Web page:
CULTURE: Gcina Mhlophe – The Dancer

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UnknownMy daughter studies African literature and in this week, she’s looking at how modern poets have adopted African traditional poetry and modernised it in their work. She chose Gcina Mhlophe’s The Dancer, among others, as an example of how she took traditional praise poetry and used it as a means to question what she has never known about her mother. It’s not straight forward praising, she wants to know about the mother she has never known – the dancer.

THE DANCER
Mama,
they tell me you were a dancer
they tell me you had long
beautiful legs to carry your graceful body
they tell me you were a dancer

Mama,
they tell me you sang beautiful solos
they tell me you closed your eyes
always when the feeling of the song
was right, and lifted your face up to the sky
they tell me you were an enchanting dancer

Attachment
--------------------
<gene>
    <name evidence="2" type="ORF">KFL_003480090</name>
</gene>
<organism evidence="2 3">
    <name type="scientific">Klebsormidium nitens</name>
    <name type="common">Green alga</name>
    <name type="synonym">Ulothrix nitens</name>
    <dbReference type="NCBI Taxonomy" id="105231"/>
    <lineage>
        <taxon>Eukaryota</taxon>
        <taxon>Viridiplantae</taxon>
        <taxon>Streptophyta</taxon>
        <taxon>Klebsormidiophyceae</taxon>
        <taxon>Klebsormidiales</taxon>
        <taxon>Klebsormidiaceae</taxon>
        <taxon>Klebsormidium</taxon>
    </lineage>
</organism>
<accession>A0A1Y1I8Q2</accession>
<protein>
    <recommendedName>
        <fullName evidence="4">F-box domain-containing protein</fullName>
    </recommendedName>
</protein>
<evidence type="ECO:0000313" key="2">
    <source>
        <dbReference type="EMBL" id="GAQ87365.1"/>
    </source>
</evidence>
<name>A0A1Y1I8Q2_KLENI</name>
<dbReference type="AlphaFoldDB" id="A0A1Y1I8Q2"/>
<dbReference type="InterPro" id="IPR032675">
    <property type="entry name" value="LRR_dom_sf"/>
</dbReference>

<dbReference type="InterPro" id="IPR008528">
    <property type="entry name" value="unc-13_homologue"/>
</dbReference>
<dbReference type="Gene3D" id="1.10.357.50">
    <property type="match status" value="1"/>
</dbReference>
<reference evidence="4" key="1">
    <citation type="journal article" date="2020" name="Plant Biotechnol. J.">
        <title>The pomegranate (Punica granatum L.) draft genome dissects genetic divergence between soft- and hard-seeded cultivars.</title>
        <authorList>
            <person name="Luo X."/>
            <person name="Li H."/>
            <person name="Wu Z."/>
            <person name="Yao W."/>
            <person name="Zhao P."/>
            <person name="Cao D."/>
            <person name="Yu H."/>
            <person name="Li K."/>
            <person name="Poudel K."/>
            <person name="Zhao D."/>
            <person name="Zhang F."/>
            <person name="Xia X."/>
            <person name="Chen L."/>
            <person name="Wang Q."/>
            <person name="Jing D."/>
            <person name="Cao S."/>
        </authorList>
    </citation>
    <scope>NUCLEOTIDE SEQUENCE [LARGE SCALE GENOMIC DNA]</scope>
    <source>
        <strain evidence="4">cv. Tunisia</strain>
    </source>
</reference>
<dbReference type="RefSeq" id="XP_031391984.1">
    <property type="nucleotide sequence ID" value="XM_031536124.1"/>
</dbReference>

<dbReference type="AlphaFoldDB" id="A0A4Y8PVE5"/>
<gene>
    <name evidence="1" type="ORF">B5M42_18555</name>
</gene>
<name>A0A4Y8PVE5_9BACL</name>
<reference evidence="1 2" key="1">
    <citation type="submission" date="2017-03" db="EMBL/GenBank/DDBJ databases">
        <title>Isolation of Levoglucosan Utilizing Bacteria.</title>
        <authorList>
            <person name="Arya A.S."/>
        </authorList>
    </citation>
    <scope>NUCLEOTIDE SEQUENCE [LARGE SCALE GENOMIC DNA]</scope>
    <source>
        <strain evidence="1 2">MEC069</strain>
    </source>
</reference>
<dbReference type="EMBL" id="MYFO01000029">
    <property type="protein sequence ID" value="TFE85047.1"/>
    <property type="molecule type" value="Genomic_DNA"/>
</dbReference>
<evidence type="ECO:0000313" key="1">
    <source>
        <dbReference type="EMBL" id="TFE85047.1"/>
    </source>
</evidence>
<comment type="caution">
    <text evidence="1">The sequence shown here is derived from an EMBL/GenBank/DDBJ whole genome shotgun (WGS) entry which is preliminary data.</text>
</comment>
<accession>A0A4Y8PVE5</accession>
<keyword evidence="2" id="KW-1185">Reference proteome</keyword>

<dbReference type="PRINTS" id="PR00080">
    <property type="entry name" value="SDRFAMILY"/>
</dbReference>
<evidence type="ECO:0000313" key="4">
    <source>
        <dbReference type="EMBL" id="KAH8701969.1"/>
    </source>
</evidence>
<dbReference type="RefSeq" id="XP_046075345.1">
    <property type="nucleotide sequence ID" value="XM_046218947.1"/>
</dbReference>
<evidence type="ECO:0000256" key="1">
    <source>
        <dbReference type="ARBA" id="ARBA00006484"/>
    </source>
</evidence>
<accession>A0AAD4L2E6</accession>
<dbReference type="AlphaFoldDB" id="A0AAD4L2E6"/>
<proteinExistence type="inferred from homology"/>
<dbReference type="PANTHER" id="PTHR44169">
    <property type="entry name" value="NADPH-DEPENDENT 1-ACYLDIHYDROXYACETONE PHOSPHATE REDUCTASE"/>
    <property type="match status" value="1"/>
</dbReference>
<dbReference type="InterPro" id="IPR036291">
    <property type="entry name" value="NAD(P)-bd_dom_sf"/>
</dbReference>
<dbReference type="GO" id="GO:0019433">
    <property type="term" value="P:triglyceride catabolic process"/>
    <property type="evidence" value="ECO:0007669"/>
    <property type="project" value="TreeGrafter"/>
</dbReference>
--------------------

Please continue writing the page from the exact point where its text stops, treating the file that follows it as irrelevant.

Mama,
they tell me you were always so gentle
they talk of a willow tree
swaying lovingly over clear running water
in early Spring when they talk of you
they tell me you were a slow dancer

Mama,
they tell me you were a wedding dancer
they tell me you smiled and closed your eyes
your arms curving outward just a little
and your feet shuffling in the sand;
tshi tshi tshitshitshitha, tshitshi tshishitshitha
O hee! How I wish I was there to see you
they tell me you were a pleasure to watch

Mama,
they tell me I am a dancer too
but I don’t know . . .
I don’t know for sure what a wedding dancer is
there are no more weddings
but many, many funerals
where we sing and dance
running fast with the coffin
of a would-be bride or a would-be groom
strange smiles have replaced our tears
our eyes are full of vengeance, Mama

Dear, dear Mama,
they tell me I am a funeral dancer

2 Comments on "CULTURE: Gcina Mhlophe – The Dancer"

  1. Dear, dear Mama,
    they tell me I am a funeral dancer

    • Pinky Khoabane | March 13, 2017 at 10:47 am | Reply

      That line is said isn’t it Saint? But doesn’t it say something about where our social lives are these days?

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